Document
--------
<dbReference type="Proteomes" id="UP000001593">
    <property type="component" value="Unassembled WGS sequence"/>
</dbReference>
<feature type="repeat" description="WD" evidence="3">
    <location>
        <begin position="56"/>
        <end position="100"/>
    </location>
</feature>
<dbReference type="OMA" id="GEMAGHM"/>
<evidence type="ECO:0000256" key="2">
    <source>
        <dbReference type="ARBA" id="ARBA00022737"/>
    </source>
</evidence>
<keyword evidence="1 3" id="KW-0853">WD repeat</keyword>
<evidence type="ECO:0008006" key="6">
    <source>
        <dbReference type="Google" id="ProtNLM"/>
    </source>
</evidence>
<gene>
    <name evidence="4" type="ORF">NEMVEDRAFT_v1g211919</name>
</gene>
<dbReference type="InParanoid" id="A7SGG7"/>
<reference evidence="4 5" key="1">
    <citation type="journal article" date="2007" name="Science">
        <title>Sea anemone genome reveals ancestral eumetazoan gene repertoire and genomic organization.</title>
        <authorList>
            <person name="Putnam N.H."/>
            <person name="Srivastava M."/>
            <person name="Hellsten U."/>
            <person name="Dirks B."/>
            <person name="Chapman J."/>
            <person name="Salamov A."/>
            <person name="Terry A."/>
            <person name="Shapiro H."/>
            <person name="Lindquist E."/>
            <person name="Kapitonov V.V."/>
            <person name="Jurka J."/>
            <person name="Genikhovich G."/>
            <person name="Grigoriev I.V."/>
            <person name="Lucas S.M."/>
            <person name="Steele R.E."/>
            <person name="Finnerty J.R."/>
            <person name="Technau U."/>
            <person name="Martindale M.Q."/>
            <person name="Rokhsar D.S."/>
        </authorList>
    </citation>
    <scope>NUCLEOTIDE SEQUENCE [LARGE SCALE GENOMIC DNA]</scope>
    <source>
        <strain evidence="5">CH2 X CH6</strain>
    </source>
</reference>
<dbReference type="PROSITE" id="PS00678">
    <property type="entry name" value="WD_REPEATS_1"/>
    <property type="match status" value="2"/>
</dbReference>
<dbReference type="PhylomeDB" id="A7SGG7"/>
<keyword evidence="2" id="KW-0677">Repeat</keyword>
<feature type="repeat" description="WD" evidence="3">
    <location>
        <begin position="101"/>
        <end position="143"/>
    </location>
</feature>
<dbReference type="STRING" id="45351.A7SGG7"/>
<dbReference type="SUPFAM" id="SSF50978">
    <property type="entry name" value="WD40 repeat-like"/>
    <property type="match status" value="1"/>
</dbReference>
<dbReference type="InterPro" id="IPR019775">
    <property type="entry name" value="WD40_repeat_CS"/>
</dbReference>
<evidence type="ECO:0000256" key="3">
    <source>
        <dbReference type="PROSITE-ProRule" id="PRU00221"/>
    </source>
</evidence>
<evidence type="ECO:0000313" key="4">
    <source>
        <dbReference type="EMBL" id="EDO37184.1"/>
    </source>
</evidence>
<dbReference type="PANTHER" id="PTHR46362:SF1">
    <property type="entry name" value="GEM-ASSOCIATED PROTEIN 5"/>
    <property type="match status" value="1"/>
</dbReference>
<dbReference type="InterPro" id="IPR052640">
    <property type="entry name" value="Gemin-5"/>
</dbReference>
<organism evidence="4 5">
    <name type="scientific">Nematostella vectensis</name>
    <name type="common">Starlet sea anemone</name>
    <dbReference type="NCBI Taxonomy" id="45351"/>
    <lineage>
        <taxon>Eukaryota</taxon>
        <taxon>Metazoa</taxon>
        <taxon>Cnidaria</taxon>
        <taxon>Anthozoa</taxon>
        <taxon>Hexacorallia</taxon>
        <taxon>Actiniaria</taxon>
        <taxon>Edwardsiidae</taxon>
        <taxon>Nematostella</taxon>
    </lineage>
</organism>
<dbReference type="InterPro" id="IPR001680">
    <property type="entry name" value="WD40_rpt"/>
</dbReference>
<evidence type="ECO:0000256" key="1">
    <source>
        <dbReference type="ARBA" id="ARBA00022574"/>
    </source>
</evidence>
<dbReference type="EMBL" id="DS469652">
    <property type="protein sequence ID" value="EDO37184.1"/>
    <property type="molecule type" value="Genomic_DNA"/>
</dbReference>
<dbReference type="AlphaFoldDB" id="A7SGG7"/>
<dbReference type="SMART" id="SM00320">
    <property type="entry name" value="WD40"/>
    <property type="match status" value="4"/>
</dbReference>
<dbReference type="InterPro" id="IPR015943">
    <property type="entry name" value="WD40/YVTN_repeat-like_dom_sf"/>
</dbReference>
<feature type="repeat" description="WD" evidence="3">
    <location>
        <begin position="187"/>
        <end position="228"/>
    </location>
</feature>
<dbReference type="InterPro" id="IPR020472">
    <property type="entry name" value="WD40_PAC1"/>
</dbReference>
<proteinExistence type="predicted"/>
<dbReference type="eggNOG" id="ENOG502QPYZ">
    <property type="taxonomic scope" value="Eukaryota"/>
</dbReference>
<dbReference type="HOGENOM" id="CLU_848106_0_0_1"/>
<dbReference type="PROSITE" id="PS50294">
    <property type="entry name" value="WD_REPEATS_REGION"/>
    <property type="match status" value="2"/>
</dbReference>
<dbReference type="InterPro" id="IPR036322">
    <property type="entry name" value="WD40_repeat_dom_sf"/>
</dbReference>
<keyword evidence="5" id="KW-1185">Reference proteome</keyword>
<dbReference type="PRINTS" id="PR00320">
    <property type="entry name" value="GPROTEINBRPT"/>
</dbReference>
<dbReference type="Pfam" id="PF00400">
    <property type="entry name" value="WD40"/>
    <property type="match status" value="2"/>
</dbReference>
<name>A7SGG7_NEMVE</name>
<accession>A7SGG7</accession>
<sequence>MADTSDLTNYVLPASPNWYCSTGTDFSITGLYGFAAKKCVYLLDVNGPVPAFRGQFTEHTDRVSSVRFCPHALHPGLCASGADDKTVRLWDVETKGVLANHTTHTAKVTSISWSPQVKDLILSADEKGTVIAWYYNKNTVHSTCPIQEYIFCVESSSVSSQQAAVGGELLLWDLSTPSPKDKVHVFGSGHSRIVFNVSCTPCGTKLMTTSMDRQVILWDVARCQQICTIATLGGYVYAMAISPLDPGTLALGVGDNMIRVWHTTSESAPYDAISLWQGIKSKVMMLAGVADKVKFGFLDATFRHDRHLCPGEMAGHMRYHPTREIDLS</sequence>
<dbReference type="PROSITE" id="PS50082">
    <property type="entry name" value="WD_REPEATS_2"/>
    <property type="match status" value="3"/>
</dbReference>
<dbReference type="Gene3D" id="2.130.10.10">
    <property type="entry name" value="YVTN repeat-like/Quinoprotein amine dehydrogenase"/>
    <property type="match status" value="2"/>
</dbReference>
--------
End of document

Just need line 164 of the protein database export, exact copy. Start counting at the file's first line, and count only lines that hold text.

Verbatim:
<dbReference type="Gene3D" id="2.130.10.10">